What is Hunza Water I hear you ask? Hunza Water is a process of adding Himalayan Salt Chunks to water to increase its mineral content. There is a theory behind the process.

Hunza water is named after the Hunza Valley region in Pakistan and is regarded as one of the blue zones of the earth, a place where the longevity of people in the area is vastly superior to other areas on Earth. Dr Henri Coanda studied the Hunza area and its water for decades. He believed that the longevity of their lives came from the fact that the people in the area drank glacial water. He found that drinking water from the glacial streams of the Himalaya Mountains is perhaps the closest we can get to drinking from the Fountain of Youth. The technical source of Hunza water is water that comes from melted glaciers.

  • It contains negatively-charged hydrogen ions. This is important because hydrogen is one of the most powerful antioxidants. This helps to neutralise free radicals in the body. In addition to living in a society with little to no pollution or environmental toxins, it’s no wonder these people are living 120 years!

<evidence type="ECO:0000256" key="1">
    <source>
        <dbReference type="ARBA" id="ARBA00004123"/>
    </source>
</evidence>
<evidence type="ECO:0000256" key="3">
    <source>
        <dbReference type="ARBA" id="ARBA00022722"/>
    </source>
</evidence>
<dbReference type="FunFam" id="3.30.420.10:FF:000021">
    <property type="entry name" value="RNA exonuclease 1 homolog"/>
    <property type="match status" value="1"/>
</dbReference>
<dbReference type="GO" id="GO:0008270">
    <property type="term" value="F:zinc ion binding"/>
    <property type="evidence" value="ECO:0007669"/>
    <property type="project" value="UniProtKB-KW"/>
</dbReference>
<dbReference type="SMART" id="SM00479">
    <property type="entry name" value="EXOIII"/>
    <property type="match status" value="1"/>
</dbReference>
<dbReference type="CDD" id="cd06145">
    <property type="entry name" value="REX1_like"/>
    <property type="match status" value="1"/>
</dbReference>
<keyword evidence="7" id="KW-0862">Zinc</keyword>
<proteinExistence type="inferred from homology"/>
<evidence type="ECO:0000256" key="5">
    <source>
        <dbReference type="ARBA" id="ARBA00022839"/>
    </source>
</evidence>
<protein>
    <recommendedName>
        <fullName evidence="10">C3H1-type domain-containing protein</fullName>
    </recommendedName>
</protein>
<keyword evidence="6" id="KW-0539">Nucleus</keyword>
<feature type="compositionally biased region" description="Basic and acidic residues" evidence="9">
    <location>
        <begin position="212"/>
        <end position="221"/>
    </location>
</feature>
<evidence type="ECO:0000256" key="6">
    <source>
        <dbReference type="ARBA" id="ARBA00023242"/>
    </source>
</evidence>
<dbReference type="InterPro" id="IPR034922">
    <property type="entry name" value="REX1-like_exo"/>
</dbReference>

• Mineral colloids efficiently deliver nutrition. Basically, a specific “activator” reduces the size of the nutritional elements of Hunza water. However, it doesn’t compromise the actual nutrition – it just makes it more compact, thus easier for the body’s cells to receive.
  • Lower surface tension. In essence, this means that Hunza water more closely resembles the water found around the cells in our body. This is getting a bit complicated, right? Here’s why that matters…
  • Increased “net charge.” Basically, fluids are able to move between cells, flush out toxins and absorb more water into the cells.
  • High alkaline pH. This can naturally help the body to neutralise acids and regulate pH levels which has been linked to reducing the risk of cancer and – you guessed it – a longer life!

You don’t have to go to Pakistan and the Himalayas to get a taste of this water. Coanda was pretty dedicated to getting down to the bottom of the ins-and-outs of Hunza water, so naturally, he figured out how to recreate it without having to drink water from the glaciers themselves.

So I created my own Hunza Water following his recipe and fixed my electrolyte imbalance with this simple trick!

What you’ll need

  • Large, clear glass jar or vessel with a lid
  • A clear mason jar that can be sealed with a non-metal lid
  • Chunks of Himalayan pink salt
  • Sunlight